A few years ago Woodbine wanted a similar waiver, backed up by the ORC which does OOC testing. It's really the same playing field that Ontario currently races under. Interestingly enough, when Woodbine required this, it triggered a (very poorly attended) strike at Woodbine by the then horsemen group on record, the OHHA.

It seemed - despite the bluster - that the rank and file at Woodbine didn't have too much of a problem with it. Not…

The NFL And Horse Racing's Ecosystems

NFL Football is a $9.5 Billion dollar business. If you're like me, that sounds low. Racing, from feedmen to racetracks and venues, ADW companies, horses, farms and all the rest certainly has a lot more money than that invested into its sport, yet from the demand side it seems so small when we compare it to the NFL.

However, the NFL "Shadow Economy" one of betting, office pools, and fantasy football shows that the $9.5 Billion number is low.The spin off effects are dazzling.
The amount wagered in Vegas on NFL games: $1.34 BillionThe amount wagered offshore on NFL games: $380 BillionThe number of people playing fantasy football, a form of wagering: 33 millionThe number of people added to fantasy football each year: 2 millionThe amount of money spent on fantasy football: $800 millionThe amount of money changing hands for fantasy football leagues: $1.18 Billion Those numbers don't include the money spent on office pools each year either.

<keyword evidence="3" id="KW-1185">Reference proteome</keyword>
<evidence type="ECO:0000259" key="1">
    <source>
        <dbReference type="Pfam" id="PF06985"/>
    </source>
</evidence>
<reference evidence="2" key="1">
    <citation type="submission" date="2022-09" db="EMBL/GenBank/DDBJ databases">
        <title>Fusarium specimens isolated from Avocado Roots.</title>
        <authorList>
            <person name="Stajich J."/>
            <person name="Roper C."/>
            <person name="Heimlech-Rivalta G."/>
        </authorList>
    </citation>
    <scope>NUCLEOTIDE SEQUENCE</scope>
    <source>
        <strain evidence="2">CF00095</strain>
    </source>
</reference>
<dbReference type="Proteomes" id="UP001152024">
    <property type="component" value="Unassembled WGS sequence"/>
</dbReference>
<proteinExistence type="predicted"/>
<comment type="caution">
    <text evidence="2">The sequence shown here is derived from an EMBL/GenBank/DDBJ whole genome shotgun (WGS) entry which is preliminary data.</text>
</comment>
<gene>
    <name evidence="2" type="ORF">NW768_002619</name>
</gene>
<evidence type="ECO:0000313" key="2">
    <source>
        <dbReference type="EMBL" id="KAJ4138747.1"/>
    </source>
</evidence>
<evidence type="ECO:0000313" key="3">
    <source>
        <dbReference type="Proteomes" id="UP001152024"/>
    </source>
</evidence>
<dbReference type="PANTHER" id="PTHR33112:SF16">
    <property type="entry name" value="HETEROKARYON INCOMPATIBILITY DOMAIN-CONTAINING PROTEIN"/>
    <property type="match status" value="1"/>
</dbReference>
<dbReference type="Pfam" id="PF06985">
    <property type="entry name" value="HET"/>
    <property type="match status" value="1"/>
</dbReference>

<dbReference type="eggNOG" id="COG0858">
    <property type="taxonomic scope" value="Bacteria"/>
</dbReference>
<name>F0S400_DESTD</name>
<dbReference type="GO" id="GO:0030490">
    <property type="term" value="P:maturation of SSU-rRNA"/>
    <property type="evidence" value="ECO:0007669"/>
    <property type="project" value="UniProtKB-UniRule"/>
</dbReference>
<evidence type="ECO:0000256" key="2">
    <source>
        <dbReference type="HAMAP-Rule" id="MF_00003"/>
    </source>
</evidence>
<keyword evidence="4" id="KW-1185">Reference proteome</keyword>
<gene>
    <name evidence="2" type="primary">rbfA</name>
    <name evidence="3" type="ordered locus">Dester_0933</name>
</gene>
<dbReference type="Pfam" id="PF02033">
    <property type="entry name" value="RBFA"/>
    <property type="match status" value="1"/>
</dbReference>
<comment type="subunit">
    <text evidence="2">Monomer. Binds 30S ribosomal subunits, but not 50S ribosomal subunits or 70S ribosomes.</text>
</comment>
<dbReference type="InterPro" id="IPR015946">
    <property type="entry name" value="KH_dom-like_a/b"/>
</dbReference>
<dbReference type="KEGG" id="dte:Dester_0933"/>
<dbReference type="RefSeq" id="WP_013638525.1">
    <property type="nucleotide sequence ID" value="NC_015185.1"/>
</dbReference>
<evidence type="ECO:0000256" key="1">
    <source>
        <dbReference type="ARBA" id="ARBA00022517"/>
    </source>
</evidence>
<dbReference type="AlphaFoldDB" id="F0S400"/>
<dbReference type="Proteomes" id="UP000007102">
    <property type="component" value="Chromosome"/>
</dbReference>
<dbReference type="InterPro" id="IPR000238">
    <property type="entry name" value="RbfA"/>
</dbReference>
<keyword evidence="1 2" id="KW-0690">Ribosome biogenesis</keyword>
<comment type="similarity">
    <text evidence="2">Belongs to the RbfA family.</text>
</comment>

All in all this so-called "…

Leaky Funnel

Here's a good old fashioned sales funnel. You start with a swath of potential customers, and end up with a customer who buys something. Success.

Horse racing's sales funnel to turn a new visitor into an every day horseplayer is unlike many others I've encountered, especially in the Internet age. It's pretty leaky.

Your potential customer comes to the track has a nice time and you want him back. Maybe he saw an ad in the paper. Maybe he came with co-workers for a employee outing. He's the type of guy that comes to the track for the first time. He represents no real demographic.

He finds racing too complex. Leak.

He finds it too expensive: Parking, program, racing form, food, $6 beer. Leak.

He compares it to his time in a casino, or at that neat NFL game he went to last year. Leak.

That's enough for him to not come back, or come back once a year. Failure.

How about if we pre-qualify him? Like racing should be doing.

He's 40, he has money, he has no kids, h…